Unlike some traditional views of counseling, we do not believe that the most sustainable, life-changing environment is one-on-one with a professional that you do not see outside of scheduled visits. There are limitations to the impact that can be had on an individual because the relationship only exists in a certain setting that is not replicated daily, throughout the week when things are hard. The primary context for counseling is within a community of mission. This means the people that you are doing life with every day. These are the people that know

you and that God has ordained to be around you in specific seasons of life. Ideally, these are the people that are seeking to love you by helping you apply the gospel to the heart underlying issues that come up in everyday life; this is what we believe the author of Hebrews meant when he said “as long as it is called today, encourage one another so that none of you fall away or become hardened with an evil unbelieving heart.” We ask those that come for help to bring along someone that is in their everyday life to a session or two as their advocate.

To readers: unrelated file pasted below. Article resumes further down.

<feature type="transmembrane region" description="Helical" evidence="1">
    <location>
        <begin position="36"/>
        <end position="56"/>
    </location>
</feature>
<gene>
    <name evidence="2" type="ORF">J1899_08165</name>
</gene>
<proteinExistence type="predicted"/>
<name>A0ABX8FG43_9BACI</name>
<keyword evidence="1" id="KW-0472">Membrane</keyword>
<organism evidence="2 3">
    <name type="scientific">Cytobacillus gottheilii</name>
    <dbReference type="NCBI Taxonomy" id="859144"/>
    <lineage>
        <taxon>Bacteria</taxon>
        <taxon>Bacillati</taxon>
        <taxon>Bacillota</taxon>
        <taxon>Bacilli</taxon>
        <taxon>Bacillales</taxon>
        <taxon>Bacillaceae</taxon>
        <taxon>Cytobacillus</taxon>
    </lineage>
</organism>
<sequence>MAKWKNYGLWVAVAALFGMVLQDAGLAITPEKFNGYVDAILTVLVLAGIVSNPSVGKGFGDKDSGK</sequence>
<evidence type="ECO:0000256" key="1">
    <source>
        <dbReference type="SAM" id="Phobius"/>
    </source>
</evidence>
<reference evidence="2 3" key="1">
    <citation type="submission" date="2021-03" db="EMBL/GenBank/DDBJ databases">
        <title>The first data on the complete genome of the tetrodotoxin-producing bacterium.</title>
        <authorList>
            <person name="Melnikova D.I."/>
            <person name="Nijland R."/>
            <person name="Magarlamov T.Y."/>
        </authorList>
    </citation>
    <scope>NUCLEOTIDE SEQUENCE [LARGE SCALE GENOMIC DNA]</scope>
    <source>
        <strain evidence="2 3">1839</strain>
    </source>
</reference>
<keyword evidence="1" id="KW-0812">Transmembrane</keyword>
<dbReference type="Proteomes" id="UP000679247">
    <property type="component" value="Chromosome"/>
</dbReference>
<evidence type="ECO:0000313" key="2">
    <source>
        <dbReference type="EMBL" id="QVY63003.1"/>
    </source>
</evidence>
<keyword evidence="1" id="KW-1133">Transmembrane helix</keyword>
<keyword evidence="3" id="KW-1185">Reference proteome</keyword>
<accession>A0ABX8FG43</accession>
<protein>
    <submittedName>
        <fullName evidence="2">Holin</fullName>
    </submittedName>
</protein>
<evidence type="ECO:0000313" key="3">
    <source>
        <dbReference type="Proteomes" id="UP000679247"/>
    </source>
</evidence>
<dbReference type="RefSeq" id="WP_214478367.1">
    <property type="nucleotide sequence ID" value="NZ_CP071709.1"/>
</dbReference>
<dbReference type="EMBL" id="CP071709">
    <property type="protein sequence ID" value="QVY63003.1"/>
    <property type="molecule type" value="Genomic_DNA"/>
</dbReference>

Reasons for Advocacy

Togetherness

Having someone from the normal context of life present when a person is going through a a challenging time reminds them that there are people in the fight with them. They are not alone, despite what they may feel. The advocate model allows us to demonstrate physically what we believe conceptually.

Clarity

There can be additional perspective and insight from someone that knows the person struggling far better than the counselor. It may also be that this advocate can articulate things that they have observed or seen in the person seeking counsel that may not be apparent even to themselves.

Continuity

An advocate enables a continuity of care to remain, even after the professional counseling relationship has ended. Now there is someone with them in their day-to-day life helping to apply the things that were processed during the time in counseling. 

Shift

Advocacy allows us to equip lay ministers for ministry. Our hope is that advocates will take what they learn through this model and see themselves as gospel counselors for themselves and their community in the future – this shift will replant community as the primary context for counseling.